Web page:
of St. Augustine in Florida...Situated on the East Coast of Florida and founded in 1565, it's the nation's oldest city. We knew we wanted to visit it with the miniatures before we leave the area. Kurt was so inspired by St. Augustine that he's thinking about creating a separate gallery of images revolving around it!
On our first day, we decided to walk everywhere. After spending the early morning at the Castillo De San Marcos, we crossed over the Bridge of Lions to get to the Lighthouse.
The Lighthouse of St. Augustine is very photogenic with its black and white stripes and its red top. We didn't expect to find it inland, away from the water.
We scoped a good vantage point and Kurt tried different angles for about half an hour. As it turns out the best angle was outside the lighthouse premises, between two private properties, underneath tree branches.
Light was a struggle. The sun was illuminating the lighthouse, leaving the foreground in the shadows. We waited a while for the right light.
For this scene, Kurt kept the storyline simple: the lighthouse keeper was out for a bike ride and he ran into an old friend.
The Castillo De San Marcos was built in 1672. We went early in the morning for the best light and to avoid the crowds. We walked half-way around the fort and Kurt found a spot he thought he could work with.
We had a lot of fun at the Old Drugstore. The drugstore was abandoned in the 60's with all its inventory inside, dusty but intact! The best of it is on display and the girl at the front was kind enough to slide the glass door open and let our miniature inspect the different potions.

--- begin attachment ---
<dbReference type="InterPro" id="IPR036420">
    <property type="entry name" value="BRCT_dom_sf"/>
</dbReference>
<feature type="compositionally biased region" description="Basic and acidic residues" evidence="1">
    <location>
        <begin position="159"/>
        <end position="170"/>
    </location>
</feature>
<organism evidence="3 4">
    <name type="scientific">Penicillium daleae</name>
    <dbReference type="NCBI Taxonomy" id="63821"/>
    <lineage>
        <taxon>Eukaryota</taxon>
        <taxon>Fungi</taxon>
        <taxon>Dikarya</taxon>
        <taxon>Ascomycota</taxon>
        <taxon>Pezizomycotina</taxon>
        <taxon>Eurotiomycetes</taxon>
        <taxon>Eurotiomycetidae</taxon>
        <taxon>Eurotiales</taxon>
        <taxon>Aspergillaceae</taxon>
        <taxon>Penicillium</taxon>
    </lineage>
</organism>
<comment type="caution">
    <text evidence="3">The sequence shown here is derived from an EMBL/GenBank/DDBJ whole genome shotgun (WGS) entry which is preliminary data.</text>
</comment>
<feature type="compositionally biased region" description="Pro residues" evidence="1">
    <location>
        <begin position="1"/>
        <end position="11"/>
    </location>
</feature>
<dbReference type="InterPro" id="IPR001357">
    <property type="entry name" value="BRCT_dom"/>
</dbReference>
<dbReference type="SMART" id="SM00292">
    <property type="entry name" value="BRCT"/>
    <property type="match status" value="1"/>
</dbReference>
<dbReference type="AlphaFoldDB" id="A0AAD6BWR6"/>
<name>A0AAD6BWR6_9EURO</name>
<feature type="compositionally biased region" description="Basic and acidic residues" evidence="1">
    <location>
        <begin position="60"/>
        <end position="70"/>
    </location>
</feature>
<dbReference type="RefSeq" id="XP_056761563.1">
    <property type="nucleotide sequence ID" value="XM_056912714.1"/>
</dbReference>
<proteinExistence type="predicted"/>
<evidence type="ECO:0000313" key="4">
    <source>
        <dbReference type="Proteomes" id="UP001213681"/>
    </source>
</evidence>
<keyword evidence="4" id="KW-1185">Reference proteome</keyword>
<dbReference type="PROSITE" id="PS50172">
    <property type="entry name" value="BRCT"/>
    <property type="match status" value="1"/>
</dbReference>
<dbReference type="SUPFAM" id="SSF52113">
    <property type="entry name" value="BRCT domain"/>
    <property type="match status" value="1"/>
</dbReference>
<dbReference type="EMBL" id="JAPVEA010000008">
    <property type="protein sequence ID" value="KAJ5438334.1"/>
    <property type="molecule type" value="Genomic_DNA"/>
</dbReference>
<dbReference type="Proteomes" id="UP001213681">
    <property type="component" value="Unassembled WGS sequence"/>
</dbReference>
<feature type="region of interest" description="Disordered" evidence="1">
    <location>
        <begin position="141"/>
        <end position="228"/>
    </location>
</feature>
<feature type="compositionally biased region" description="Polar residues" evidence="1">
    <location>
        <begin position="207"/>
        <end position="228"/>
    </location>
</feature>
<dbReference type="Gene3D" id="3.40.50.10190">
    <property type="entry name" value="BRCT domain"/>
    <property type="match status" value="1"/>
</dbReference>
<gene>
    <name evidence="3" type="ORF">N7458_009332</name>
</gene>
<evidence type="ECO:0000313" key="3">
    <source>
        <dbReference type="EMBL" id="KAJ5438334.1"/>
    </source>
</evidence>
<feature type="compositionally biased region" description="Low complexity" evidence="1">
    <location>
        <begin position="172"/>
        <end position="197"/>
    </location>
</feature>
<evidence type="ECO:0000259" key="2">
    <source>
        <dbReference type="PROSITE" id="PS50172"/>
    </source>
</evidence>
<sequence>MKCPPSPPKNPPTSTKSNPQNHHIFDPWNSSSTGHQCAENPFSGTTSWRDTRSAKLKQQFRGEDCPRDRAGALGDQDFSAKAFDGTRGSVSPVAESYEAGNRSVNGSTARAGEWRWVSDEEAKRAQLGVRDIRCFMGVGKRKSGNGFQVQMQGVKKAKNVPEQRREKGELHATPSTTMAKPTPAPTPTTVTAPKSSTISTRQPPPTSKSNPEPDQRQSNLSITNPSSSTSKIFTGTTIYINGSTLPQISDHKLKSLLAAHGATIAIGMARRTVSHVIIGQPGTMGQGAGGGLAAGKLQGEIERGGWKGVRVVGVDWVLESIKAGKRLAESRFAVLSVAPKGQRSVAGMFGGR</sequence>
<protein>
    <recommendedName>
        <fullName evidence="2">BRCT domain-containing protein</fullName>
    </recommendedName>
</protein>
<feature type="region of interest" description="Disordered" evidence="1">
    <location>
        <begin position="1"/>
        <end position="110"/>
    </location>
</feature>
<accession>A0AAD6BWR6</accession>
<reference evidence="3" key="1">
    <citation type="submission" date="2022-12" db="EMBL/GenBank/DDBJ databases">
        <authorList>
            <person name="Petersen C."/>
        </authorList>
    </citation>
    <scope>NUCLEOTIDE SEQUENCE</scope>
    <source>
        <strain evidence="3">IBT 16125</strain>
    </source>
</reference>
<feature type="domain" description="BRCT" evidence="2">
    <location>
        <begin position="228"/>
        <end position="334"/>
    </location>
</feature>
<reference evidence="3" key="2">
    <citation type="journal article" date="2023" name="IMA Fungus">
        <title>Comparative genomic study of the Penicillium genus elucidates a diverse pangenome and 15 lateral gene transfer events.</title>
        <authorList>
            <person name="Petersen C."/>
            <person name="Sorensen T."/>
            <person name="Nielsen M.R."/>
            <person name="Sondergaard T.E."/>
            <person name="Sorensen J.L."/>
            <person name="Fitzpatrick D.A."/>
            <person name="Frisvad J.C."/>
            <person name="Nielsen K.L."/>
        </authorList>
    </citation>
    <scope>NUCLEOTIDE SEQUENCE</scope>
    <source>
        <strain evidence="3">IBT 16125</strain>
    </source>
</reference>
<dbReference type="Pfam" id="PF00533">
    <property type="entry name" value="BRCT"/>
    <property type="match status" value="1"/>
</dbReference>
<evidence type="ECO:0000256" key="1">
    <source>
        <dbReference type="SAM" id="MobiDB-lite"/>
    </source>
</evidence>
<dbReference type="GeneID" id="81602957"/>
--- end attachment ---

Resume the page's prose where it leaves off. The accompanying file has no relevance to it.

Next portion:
Towards the end of the day, we roamed through narrow streets and looked at old houses. Kurt stopped in front of Murat House - ca. 1790. The late afternoon light was reflecting back on the walls. Kurt pulled out the old man with his cane and after a few tries thought that he needed company so he added the old woman and dedicated the scene to me :)
While driving down Tamiami trail (the route that connects Tampa Bay to Miami), We saw a name on a sign: Warm Mineral Springs. We wanted to capture the miniatures next to the Springs and learned that we couldn't get access because they were closed for renovations. Not far down the road, we discovered a beautiful, original motel built in 1958: the Warm Mineral Springs Motel. Tamiami trail: the Route 66 of Florida!
We like to look for the old Florida. Some businesses and attractions built in the 50's are still up and running. North of Fort Myers, we stopped and photographed an ice cream cone shaped building where ice cream is sold since the 80's. As we continued on our way to Port Charlotte, a dinosaur and a sign claiming the world's largest shell factory caught our attention :)
We spent a few days on the Sanibel causeway and took many bike trips to the island to explore. Kurt got his best work towards the end of our stay, which tends to happen this way. We had sunny days most of the week, except for the last couple days which were foggy.
Kurt took care in preparing the props and the scenarios ahead of the photo shoots. While in the field, there were many challenges: keeping both the camera and the lens dry, not loosing a miniature to the surf (alas we did lose our sea captain in Tarpon Bay), finding the right shells to include in the scene (interesting in shape and color), finding the right texture and color for the sand, evaluating the tide and anticipating the advance or retreat of the sea, keeping an eye on the light.
For me, it's a very rewarding moment when Kurt exclaims: " I think we got it!" I love to hear this because it means: "I accomplished what I had in mind, it'a wrap".
My intention was to produce a good quality, short video about how I photograph the miniature figures. Instead, the following video turned out to be more of a "home movie". Doing it right requires more effort than we can invest at this time. We will eventually post a video showing our process. But for now, enjoy the silliness :-)
Kurt and I have another photo shoot planned and these are our field kits: